Enforcement Actions for BSA/AML Compliance programme Failures
The guidance details that a cease and desist order will be issued to depository institutions in cases where an institution:
- Fails to have a written BSA/AML compliance programme, including a customer identification programme (CIP), that adequately covers the required programme components or pillars (i.e., internal controls, independent testing, designated BSA/AML personnel, and training)
- Fails to implement a programme that adequately covers the required components
- Has defects in its BSA/AML programme in one or more components that indicate that either the written compliance programme or its implementation is not effective.
A cease and desist order will be issued whenever an institution fails to correct a previously reported problem with its BSA/AML compliance programme. This decision, however, will depend on the following factors:
- A reported issue is considered a “problem” when it involves substantive deficiencies in one or more of the required components or pillars of the institution’s BSA/AML compliance programme or implementation thereof. The problem must have been documented in a report of examination or other supervisory communication to the institution’s board of directors or senior management as a violation of law or regulation that is not isolated or technical, or as a matter that must be corrected.
- Ordinarily, a cease and desist order will not be issued for failure to correct a BSA/AML compliance programme problem unless the problems subsequently found by the agency are substantially the same as those previously reported to the institution.
Updates to the 2007 Interagency Statement
The guidance updates the joint statement issued in 2007 in the following key aspects:
- Specifies that financial institutions must have a risk-based customer identification programme. This programme should enable the institution to understand the nature and purpose of customer relationships to develop customer risk profiles, conduct ongoing monitoring to identify and report suspicious transactions, and maintain and update customer information, which includes beneficial ownership information.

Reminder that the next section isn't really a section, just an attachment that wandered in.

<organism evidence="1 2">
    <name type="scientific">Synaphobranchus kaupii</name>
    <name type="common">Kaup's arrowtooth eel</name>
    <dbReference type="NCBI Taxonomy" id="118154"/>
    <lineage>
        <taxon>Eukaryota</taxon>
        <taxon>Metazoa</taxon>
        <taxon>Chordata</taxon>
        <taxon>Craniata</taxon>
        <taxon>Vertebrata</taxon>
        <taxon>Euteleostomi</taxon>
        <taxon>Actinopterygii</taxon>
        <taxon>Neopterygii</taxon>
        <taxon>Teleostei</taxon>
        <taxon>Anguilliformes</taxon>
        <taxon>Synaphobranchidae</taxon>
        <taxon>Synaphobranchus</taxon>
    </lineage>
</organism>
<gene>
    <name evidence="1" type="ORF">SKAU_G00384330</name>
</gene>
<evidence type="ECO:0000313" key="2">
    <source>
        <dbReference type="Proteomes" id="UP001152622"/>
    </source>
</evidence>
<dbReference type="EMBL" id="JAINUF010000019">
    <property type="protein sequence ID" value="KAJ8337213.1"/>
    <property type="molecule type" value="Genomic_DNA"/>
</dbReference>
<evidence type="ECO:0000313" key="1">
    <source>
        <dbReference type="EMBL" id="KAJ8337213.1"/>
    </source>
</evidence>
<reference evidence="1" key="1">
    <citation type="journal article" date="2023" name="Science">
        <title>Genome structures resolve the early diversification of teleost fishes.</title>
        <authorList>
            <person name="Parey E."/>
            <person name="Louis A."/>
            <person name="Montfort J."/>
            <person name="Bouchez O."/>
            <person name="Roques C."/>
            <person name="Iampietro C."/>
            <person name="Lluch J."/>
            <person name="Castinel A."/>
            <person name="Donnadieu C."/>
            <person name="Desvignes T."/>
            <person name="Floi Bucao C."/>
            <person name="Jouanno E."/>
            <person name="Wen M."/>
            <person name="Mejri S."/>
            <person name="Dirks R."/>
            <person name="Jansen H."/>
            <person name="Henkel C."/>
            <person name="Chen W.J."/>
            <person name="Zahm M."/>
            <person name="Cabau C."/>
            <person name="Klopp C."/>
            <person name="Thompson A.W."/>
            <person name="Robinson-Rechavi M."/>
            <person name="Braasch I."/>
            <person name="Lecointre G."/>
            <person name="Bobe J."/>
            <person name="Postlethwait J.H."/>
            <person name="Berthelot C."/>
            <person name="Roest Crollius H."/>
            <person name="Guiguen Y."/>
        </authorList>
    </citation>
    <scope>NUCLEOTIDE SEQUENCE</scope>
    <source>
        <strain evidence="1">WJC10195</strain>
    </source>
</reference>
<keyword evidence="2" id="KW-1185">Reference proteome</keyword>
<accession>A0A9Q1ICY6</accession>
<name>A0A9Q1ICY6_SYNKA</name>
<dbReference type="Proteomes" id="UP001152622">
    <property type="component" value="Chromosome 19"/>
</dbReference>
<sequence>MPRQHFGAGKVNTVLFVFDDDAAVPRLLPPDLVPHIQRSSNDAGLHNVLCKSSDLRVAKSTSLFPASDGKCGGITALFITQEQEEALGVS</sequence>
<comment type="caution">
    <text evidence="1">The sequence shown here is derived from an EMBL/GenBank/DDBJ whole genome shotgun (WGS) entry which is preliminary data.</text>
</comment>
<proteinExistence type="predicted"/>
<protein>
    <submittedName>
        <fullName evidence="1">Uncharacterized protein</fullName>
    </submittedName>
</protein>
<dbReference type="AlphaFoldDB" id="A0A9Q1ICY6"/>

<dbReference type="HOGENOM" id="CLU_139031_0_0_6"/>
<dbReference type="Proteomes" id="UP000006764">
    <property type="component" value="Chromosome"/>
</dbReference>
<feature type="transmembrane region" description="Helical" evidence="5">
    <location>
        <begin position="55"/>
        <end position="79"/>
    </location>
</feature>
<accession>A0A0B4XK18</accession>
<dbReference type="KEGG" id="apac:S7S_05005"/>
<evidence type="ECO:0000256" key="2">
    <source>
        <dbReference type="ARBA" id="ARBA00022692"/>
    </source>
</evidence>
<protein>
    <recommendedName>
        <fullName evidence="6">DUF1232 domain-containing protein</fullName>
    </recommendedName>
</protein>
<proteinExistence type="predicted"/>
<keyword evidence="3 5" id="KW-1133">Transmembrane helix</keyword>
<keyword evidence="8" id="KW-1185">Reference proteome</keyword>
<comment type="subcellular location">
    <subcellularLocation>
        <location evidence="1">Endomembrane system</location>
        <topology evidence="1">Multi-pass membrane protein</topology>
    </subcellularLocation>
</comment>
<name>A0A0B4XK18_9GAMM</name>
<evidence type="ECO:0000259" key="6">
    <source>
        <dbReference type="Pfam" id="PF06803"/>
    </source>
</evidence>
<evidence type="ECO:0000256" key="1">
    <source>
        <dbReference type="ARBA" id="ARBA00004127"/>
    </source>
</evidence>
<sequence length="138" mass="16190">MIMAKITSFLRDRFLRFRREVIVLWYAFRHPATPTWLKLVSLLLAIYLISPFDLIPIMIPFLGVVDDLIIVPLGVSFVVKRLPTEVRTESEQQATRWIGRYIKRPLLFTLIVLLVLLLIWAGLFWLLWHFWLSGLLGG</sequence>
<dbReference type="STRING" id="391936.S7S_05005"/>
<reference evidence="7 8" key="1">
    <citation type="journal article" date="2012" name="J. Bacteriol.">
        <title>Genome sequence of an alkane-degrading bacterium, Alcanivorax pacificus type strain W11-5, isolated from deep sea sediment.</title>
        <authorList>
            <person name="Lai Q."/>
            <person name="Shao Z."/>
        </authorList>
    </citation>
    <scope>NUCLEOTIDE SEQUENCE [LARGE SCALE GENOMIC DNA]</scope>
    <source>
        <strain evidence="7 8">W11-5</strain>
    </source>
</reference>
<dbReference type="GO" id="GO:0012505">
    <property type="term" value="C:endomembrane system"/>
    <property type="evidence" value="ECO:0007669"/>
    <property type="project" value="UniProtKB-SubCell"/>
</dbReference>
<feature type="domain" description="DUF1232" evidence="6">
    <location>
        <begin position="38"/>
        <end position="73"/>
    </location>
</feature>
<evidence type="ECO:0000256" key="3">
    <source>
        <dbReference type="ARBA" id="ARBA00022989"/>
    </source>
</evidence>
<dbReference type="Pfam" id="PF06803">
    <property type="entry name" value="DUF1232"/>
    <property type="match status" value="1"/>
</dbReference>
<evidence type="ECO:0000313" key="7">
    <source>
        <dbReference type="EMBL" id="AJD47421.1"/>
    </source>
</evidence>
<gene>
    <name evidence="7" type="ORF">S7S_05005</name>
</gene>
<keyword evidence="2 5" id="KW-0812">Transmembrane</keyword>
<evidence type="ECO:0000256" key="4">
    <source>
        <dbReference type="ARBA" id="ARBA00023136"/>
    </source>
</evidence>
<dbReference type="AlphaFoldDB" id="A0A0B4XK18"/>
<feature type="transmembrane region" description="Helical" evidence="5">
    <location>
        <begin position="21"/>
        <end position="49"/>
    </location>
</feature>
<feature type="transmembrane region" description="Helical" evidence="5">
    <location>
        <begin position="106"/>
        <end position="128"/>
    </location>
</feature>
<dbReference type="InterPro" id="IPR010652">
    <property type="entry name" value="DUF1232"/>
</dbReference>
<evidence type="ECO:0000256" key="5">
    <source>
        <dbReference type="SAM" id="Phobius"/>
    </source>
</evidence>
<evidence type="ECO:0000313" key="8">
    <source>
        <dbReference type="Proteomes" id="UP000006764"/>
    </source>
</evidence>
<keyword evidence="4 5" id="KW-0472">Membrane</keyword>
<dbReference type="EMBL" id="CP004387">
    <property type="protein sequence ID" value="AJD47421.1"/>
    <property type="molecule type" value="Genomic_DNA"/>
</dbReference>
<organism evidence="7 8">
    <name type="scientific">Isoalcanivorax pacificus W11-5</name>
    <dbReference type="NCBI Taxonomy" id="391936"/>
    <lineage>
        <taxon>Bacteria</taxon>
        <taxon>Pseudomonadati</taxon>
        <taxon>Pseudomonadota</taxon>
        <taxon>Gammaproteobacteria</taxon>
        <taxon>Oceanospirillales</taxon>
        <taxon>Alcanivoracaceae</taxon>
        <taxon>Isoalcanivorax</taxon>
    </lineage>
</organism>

- Provides additional information associated with the individual components, often referred to as pillars, of a BSA/AML compliance programme as well as certain examples of related compliance failures that may or may not result in a cease and desist order.
- Clarifies that isolated or technical violations or programme deficiencies likely will not necessitate a cease and desist order.
Financial institutions should take the opportunity to review their current BSA/AML compliance programmes and ensure that they address the updated details provided in this latest joint regulatory statement adequately. Prudent next steps should include refreshing the testing programme, evaluating the institution’s risk-based approach to compliance management, reviewing the audit programme, ensuring that the issue management programme is comprehensive, and identifying and tracking issues related to BSA/AML through root cause analysis and resolution.
Although the latest guidance does not create new foundational requirements, it provides insight into aspects of a BSA/AML programme that the agencies investigate in order to classify and mitigate violations. It also reflects the continued commitment that each agency holds toward identifying and clarifying the expectations of financial institutions’ compliance programmes.
Fintechs Continue to Challenge Status Quo as Firm Launched in 2015 Becomes First to Receive Full Service National Bank Charter